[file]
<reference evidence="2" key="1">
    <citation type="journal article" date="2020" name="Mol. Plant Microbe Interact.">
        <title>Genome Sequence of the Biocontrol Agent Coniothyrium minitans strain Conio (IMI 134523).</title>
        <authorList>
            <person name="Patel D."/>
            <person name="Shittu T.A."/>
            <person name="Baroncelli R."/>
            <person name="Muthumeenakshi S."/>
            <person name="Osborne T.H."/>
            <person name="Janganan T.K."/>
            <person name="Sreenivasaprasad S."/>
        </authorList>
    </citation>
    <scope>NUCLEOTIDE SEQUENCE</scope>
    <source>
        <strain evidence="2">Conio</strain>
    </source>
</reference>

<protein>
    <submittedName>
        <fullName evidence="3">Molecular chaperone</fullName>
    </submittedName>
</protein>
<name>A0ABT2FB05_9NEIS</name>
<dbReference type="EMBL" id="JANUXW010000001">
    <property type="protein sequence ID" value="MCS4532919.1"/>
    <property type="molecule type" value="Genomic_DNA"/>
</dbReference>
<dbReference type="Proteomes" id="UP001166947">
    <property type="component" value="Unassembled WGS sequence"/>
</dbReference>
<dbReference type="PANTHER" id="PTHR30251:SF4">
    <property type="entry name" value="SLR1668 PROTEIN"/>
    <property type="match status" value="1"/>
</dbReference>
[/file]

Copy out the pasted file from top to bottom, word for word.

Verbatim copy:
<reference evidence="2" key="1">
    <citation type="journal article" date="2020" name="Mol. Plant Microbe Interact.">
        <title>Genome Sequence of the Biocontrol Agent Coniothyrium minitans strain Conio (IMI 134523).</title>
        <authorList>
            <person name="Patel D."/>
            <person name="Shittu T.A."/>
            <person name="Baroncelli R."/>
            <person name="Muthumeenakshi S."/>
            <person name="Osborne T.H."/>
            <person name="Janganan T.K."/>
            <person name="Sreenivasaprasad S."/>
        </authorList>
    </citation>
    <scope>NUCLEOTIDE SEQUENCE</scope>
    <source>
        <strain evidence="2">Conio</strain>
    </source>
</reference>

<protein>
    <submittedName>
        <fullName evidence="3">Molecular chaperone</fullName>
    </submittedName>
</protein>
<name>A0ABT2FB05_9NEIS</name>
<dbReference type="EMBL" id="JANUXW010000001">
    <property type="protein sequence ID" value="MCS4532919.1"/>
    <property type="molecule type" value="Genomic_DNA"/>
</dbReference>
<dbReference type="Proteomes" id="UP001166947">
    <property type="component" value="Unassembled WGS sequence"/>
</dbReference>
<dbReference type="PANTHER" id="PTHR30251:SF4">
    <property type="entry name" value="SLR1668 PROTEIN"/>
    <property type="match status" value="1"/>
</dbReference>